BlackBerry have announced the upcoming BlackBerry Priv, a new device that runs on a customised (but very close to the stock version of) Android. The Priv, in the slider form-factor is the spiritual successor to the much loved BlackBerry Torch 9800. It’s something BlackBerry fans have been calling for a return to for years now, and finally they will get what they want.
Switching to Android
I love my BlackBerry Z10. It’s an amazingly fast phone that handles messaging and notifications through e-mail, SMS, WhatsApp, Facebook, Twitter and BBM better than any other mobile operating system out there, and it integrates cloud storage accounts as if it were local storage, but sadly the BlackBerry 10 operating system was not well adopted, and when 99.7% of smartphone purchaser are buying something else (yes, BB 10 adoption is down to 0.3% of the market), it’s not sustainable to continue down the current path. Although with the decline of BlackBerry’s handset business, they’ve been making quite a few company acquisitions in the mobile technology industry and have pivoted to being a platform independent Enterprise Mobility Management (EMM) company.
Many BlackBerry users who use one as their daily driver, like myself, have a secondary iPhone or Android device, so they can still use apps, which are rarely released through anything other than the Apple App Store or Google Play. BlackBerry tried to fix this by integrating the Amazon App Store into later versions of BlackBerry 10, although it’s still a ghost town there, and workarounds such as sideloading Android apps onto BlackBerry is too much screwing around and only for the technically minded, and through Snap, which allows you to connect to the Google Play store, although with inconsistent results and is a poor substitute for native apps.
But with change comes opportunity – a new phone in a beloved form factor with full native access to the Google Play store and all the apps you could want. All the reports so far state that the Priv is a premium device, and it’s the most exciting development in Android phones this year.
What I want from the BlackBerry Priv
As the Priv has yet to be released, there are still some outstanding questions and speculation on the device, such as:
- Will it have BlackBerry Blend? This is one of the top features of the BlackBerry 10 platform, and it would be disappointing if they can’t get it to work with Android. The ability to access and compose SMS, BBM, e-mail, and calendar from another device entirely, including your PC, iPad or Android device is really cool. If you’re in a lengthy text conversation with someone, it can be nice to just type it out on your PC rather than your phone.
- Will it have ‘Peak and Flow‘? This method of navigating around BlackBerry 10 is the basis of the platform. It has a bit of a learning curve for iPhone users, but once you master using specific swipe gestures rather than button presses on your phone, you’ll find it much more efficient. I’m doubtful that this will port across to Android as it would be a significant modification from the stock version, and CEO John Chen, in a recent press demonstration of the Priv fell into the habit of swiping up on the phone, which had no effect on it (as it would on a BB 10 device).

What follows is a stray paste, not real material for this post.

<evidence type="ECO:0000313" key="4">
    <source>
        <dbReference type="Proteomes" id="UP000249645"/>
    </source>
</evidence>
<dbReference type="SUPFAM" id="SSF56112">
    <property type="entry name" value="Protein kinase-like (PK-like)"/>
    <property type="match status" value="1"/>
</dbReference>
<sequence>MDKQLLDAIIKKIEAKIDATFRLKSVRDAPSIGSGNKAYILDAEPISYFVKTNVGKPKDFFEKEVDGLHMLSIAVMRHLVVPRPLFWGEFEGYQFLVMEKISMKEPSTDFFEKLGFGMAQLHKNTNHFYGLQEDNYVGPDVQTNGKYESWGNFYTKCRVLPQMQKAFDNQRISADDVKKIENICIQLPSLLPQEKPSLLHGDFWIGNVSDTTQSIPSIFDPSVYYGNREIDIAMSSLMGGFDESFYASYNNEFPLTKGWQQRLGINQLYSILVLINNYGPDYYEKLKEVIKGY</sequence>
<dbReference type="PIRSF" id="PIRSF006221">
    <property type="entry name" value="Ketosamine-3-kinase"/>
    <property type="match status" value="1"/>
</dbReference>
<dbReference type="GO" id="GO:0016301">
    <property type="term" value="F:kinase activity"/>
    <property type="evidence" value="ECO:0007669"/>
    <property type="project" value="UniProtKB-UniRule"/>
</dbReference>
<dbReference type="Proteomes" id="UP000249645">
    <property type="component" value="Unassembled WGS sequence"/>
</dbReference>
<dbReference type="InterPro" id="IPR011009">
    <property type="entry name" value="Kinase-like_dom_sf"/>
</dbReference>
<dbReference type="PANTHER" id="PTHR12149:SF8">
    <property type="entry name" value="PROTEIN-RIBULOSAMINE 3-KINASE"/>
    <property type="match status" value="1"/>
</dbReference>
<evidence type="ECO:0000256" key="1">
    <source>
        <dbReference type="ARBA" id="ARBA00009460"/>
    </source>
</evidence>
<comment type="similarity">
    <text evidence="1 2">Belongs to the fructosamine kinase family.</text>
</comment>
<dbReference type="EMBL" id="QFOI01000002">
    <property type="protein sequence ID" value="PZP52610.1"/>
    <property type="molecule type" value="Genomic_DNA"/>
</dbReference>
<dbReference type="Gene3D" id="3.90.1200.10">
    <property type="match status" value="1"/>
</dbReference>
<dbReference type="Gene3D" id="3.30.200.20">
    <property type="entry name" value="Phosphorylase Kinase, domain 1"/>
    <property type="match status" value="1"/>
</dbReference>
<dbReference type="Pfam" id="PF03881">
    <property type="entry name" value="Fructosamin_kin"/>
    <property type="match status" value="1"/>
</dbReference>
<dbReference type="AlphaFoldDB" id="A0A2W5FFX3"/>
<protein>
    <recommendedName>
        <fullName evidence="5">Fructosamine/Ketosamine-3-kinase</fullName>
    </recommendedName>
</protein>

- Is the on-screen keyboard similar to that in BlackBerry 10? My Z10 always knows which word or words I want to type next and lets me swipe-up over it on the keyboard. It also learns which words you use, so my Z10 can swear like a sailor and never mistakenly suggests “ducking” as a word. Regular users of Android have a similar system, but it’s not nearly as good as in BlackBerry 10.
- What security features will it have over stock Android? Is the unknown ‘DTEK‘ part of this? While BlackBerry has always offered secure e-mail and BBM for BlackBerry Enterprise Server users, it hasn’t really done much for individual (non-BES) users (outside of the general security of the operating system itself), and this hole has been filled on other platforms by others such as Blackphone, Wickr, Text Secure, Signal, Confide, and others. While BBM Protected offers secure messaging for enterprise customers, standard BBM is only considered ‘scrambled’ and not encrypted, with messages being turned over to law enforcement on request or court order, and BlackBerry having folded to foreign governments demanding they host BBM servers in their country so they can intercept messages passing through them (again, this does not apply to BES/BBM Protected, which do not use the same key that is shared amongst all non-BES users).
OMG, the name
The name of the BlackBerry Priv is just terrible. Apparently it is short for ‘privacy’ and ‘privilege’, as in the priviledge of having privacy. Clearly no one at BlackBerry ever Googled the term or checked Urban Dictionary, which defines it as follows: